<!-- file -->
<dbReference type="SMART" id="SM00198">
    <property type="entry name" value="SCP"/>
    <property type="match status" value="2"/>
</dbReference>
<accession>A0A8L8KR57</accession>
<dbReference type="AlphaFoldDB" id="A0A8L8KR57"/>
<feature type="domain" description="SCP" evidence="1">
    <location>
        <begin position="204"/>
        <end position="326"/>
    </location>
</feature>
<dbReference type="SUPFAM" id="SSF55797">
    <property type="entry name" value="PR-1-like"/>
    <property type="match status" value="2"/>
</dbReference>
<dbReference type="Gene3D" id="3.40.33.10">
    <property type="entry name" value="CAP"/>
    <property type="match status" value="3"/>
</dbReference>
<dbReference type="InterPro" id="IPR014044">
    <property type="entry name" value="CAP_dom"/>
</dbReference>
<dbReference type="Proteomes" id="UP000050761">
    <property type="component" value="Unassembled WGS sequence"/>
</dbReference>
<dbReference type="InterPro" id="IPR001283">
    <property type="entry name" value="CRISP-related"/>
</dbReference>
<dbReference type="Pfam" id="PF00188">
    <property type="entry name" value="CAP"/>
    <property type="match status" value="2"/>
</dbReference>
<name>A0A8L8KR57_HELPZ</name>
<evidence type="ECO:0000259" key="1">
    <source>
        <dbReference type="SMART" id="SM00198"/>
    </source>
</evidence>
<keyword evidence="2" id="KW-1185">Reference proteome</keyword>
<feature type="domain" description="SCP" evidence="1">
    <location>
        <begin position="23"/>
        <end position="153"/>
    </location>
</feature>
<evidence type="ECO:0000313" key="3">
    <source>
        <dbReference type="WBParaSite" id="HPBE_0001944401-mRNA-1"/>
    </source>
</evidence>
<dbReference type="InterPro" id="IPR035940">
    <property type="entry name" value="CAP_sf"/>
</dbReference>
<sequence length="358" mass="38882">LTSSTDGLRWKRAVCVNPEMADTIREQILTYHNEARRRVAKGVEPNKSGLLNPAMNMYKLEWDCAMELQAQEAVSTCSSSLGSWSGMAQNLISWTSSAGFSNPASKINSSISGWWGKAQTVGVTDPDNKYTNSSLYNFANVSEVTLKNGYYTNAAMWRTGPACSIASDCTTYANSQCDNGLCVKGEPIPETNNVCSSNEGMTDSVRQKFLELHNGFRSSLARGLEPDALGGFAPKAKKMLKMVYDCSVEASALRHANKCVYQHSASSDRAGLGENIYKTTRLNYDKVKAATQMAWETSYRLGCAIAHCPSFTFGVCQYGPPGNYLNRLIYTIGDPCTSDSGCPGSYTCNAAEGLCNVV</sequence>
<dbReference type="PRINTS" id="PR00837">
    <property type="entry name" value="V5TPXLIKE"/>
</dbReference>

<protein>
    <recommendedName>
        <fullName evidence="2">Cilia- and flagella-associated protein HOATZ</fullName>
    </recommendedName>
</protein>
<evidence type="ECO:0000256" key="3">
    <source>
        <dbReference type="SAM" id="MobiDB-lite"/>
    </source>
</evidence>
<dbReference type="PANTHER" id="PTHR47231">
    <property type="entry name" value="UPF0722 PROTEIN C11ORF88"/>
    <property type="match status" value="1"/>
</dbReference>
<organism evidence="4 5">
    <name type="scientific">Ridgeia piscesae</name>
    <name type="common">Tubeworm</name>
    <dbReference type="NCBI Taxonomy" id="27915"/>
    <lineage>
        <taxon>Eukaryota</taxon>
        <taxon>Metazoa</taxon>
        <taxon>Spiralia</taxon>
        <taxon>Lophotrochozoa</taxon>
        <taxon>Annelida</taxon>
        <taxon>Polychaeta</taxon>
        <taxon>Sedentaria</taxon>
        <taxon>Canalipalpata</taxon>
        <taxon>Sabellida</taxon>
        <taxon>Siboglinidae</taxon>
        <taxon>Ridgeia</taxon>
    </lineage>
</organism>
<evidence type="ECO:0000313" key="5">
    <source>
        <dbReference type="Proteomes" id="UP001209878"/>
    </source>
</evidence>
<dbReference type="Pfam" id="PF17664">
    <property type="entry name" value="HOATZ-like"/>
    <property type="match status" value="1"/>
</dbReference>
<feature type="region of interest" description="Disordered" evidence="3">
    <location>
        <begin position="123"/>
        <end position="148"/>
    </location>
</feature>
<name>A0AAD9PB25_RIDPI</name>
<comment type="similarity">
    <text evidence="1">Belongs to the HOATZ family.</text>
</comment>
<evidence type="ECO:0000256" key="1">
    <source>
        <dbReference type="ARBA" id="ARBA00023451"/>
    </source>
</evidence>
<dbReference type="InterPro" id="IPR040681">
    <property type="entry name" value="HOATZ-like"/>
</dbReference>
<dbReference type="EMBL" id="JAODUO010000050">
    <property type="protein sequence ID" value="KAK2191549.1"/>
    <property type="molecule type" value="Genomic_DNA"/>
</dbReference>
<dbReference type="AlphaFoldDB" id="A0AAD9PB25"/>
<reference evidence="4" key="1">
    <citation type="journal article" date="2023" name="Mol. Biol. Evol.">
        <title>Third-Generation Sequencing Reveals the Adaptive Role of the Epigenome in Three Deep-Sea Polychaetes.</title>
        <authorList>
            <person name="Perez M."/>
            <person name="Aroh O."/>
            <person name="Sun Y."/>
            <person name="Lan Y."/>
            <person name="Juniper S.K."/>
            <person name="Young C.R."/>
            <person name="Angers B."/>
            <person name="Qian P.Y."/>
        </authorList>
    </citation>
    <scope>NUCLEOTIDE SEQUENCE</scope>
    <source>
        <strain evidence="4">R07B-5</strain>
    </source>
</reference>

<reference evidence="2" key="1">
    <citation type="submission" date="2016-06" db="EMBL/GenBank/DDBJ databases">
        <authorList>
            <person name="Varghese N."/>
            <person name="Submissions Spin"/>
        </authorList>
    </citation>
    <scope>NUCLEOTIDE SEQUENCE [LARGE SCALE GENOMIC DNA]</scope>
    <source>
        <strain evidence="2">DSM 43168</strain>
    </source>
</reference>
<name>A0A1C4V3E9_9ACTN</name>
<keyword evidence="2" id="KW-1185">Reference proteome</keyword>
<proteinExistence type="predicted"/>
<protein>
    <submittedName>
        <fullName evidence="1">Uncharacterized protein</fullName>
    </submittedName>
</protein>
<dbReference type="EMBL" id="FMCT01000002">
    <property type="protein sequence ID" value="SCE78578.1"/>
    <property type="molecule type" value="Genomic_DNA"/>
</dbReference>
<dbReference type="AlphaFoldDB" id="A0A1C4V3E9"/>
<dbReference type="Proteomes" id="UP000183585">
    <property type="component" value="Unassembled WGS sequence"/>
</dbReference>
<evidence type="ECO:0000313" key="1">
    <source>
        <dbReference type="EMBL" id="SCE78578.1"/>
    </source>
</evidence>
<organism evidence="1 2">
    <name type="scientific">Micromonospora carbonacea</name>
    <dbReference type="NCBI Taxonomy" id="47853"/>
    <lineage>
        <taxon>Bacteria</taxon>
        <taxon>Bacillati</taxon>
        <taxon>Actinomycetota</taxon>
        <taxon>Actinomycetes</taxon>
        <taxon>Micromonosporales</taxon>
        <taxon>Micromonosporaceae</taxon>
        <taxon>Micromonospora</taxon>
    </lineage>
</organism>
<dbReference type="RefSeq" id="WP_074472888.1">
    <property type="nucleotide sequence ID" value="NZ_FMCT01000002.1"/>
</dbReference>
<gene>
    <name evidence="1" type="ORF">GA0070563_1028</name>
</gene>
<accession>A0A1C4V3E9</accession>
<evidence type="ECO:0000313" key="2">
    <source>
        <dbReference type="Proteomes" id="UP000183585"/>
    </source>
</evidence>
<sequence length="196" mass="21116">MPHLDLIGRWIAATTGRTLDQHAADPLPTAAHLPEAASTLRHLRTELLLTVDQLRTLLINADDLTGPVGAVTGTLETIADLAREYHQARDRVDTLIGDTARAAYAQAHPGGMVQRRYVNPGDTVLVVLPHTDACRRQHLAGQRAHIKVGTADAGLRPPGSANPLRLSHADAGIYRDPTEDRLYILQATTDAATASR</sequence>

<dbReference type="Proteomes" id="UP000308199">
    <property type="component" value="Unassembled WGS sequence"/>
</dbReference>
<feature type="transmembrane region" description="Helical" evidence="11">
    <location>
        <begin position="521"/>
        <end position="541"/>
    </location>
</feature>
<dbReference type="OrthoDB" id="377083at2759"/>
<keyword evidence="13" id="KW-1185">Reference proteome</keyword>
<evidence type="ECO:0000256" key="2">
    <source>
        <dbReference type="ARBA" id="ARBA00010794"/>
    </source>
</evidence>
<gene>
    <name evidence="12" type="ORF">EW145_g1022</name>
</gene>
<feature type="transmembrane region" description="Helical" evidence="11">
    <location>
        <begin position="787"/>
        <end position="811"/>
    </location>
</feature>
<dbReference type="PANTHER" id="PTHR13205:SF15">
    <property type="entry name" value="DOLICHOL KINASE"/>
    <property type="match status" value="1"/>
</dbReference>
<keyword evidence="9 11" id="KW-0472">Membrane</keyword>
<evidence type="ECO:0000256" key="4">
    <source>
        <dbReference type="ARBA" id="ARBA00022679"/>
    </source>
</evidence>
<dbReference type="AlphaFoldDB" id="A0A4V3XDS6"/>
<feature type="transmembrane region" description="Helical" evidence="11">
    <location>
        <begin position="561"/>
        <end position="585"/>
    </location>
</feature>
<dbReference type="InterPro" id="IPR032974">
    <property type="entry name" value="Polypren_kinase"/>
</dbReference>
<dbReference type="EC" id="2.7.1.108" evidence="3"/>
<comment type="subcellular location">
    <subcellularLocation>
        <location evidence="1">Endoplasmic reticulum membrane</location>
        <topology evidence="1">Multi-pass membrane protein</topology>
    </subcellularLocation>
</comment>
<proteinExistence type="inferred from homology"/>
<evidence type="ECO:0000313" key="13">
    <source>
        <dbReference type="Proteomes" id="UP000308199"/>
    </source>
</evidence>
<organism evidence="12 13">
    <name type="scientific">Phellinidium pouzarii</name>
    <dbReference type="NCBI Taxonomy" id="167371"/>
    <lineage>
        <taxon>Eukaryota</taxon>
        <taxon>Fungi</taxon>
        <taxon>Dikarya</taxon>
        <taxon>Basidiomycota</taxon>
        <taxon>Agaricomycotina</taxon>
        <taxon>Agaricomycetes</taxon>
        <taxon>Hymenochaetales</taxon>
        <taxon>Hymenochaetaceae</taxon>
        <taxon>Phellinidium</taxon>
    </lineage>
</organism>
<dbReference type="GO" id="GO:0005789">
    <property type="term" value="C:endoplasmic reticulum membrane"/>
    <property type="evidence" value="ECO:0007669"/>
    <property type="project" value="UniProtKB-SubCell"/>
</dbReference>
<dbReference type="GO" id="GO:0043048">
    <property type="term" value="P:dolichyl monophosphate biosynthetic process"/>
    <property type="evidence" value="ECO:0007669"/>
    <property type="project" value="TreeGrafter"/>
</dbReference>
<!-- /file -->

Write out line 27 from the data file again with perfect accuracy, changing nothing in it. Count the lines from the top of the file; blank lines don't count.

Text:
<dbReference type="InterPro" id="IPR001283">